Examples of using § to refer to a footnote
There are a few ways that footnotes can be indicated in text. Footnotes are always written in superscript rather than regular script, meaning that they are small characters printed just above the type.
Sometimes, a number is used. When this is the case, the first footnote gets a 1, the second footnote gets a 2 and so on.
Another way is to use what you might know as a star symbol, also called an asterisk.
Here’s what it looks like: *. If you saw this symbol, you would then look at the bottom of the page where there would be another asterisk followed by the footnote in small print.
What if you need more than one footnote on a page?
You would then use a dagger, †, for your second footnote.
And what about a third and fourth footnote on the same page?
The third footnote would get a double dagger, ††.
Then, for the fourth footnote, you would use the section mark.
Therefore, the fourth footnote on a page might look like this:
A footnote can give you additional information or can refer you to the source of the information in the main text.
As a result, at the bottom of the page that included the above footnote, you might see something like this:
Examples of some unusual uses of §
There are a few other, less common ways you might see § used.
Because it is most closely associated with legal documents, you might see it as a symbol of the law.
For example, if you look up gifts for lawyers online, you might see T-shirts and other items printed with §, standing on its own.
A legal body or law firm might use it in some part of its logo.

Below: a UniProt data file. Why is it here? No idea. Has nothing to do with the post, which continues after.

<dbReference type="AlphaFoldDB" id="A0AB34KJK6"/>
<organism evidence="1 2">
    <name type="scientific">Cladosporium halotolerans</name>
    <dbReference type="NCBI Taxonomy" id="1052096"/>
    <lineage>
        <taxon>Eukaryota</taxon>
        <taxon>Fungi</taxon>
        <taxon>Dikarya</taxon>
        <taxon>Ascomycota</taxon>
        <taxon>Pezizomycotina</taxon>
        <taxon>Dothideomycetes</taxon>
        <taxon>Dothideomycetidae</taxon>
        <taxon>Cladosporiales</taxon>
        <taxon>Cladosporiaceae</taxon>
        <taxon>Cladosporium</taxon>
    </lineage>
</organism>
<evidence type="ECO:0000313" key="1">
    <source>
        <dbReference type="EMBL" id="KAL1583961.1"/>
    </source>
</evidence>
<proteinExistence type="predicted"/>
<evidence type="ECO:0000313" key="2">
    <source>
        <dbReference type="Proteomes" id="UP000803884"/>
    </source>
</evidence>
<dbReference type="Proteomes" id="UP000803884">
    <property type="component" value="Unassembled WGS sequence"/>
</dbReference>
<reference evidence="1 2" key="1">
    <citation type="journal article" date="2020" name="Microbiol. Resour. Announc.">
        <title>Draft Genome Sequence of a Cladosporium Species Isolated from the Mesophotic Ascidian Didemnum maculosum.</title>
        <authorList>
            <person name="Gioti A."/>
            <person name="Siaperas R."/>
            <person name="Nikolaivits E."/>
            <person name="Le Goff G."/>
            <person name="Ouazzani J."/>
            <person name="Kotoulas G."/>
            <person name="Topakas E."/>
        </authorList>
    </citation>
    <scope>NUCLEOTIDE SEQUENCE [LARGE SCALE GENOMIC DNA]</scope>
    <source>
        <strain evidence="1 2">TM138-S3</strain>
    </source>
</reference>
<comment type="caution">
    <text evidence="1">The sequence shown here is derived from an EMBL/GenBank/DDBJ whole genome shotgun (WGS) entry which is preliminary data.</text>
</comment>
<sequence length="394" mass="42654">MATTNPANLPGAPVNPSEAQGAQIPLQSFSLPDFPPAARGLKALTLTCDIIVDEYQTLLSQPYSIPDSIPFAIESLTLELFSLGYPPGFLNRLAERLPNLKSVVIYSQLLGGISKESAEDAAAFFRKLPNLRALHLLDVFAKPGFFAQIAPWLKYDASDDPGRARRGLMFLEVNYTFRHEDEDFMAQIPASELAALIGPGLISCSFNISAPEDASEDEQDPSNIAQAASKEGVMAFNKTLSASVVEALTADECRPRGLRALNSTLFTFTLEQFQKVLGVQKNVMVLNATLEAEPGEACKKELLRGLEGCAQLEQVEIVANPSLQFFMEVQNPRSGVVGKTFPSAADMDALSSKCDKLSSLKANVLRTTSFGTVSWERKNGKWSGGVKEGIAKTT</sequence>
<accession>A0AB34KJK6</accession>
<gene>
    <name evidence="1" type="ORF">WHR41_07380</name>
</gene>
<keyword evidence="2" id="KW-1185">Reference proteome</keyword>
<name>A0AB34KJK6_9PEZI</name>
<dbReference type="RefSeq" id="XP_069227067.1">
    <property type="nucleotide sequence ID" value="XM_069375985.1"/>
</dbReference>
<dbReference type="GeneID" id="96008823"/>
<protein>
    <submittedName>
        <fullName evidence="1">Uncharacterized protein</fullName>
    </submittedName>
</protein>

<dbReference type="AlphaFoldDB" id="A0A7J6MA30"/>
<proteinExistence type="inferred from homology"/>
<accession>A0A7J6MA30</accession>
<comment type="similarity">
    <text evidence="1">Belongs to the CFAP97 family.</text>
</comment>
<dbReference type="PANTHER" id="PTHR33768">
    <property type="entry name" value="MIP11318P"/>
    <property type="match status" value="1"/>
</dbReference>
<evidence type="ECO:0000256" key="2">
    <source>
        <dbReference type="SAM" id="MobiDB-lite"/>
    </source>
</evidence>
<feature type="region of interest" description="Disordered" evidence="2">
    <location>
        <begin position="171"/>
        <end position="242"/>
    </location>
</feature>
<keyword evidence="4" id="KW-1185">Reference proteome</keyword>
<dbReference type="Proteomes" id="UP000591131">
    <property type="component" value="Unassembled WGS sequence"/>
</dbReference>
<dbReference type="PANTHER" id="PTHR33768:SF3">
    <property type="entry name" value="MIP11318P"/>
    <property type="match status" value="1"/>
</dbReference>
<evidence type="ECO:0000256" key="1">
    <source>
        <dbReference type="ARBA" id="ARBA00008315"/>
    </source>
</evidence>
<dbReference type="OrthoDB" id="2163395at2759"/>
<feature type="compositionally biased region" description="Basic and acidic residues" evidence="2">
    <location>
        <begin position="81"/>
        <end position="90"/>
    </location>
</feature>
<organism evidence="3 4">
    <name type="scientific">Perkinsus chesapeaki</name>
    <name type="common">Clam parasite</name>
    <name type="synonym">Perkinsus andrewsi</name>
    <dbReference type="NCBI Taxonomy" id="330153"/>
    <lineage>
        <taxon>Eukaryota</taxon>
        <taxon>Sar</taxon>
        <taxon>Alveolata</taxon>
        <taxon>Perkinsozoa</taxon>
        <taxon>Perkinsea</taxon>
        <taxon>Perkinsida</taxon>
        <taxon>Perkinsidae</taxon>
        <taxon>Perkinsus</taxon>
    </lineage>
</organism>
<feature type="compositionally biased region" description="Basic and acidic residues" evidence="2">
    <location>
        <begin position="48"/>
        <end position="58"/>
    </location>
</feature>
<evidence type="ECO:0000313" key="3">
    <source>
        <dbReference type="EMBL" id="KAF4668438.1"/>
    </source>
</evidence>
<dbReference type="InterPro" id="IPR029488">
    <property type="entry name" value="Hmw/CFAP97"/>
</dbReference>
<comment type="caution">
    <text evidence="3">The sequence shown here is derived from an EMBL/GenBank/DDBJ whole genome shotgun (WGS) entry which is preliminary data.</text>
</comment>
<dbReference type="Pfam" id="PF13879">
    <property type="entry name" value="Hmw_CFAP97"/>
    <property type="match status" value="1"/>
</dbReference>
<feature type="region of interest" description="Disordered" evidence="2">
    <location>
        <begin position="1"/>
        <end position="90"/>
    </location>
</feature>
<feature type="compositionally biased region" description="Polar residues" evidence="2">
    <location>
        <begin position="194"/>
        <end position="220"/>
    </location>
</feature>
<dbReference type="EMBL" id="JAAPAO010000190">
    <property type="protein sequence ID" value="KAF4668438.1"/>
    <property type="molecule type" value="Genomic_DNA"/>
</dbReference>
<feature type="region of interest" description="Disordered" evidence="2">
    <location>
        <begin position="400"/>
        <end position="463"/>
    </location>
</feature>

It can be used in playful ways as well.
For example, there are versions of the popular game Sim City that use § as a currency sign in the game in the same way that $ is used to show dollars, £ stands for pounds or € means euros.
In the classic Czech novel “The Good Soldier Švejk,” written in the early 1920s, the writer Jaroslav Hašek used § throughout the Czech version to indicate bureaucracy although when the book was translated into English, it was turned into the word “red tape.”
Language is all about innovation!
You can be playful in your use of § as well, but make sure that it’s reasonably clear what you mean by it, as in the examples above.
How do you write a § symbol?
Sometimes, the easiest way to write an unusual symbol is to simply find an example of online and copy and paste it into the document you’re writing.
However, if you need to use this symbol frequently, this might not be practical, and it can be helpful to know the keyboard shortcut.
Keyboard shortcuts can differ across different devices and even countries, but if you are writing a document that frequently uses §, chances are you doing it on a computer and not a device like your phone.
The Windows shortcut for § is Alt + 0167. The Mac shortcut is Option+6.
Hey fellow Linguaholics! It’s me, Marcel. I am the proud owner of linguaholic.com. Languages have always been my passion and I have studied Linguistics, Computational Linguistics and Sinology at the University of Zurich. It is my utmost pleasure to share with all of you guys what I know about languages and linguistics in general.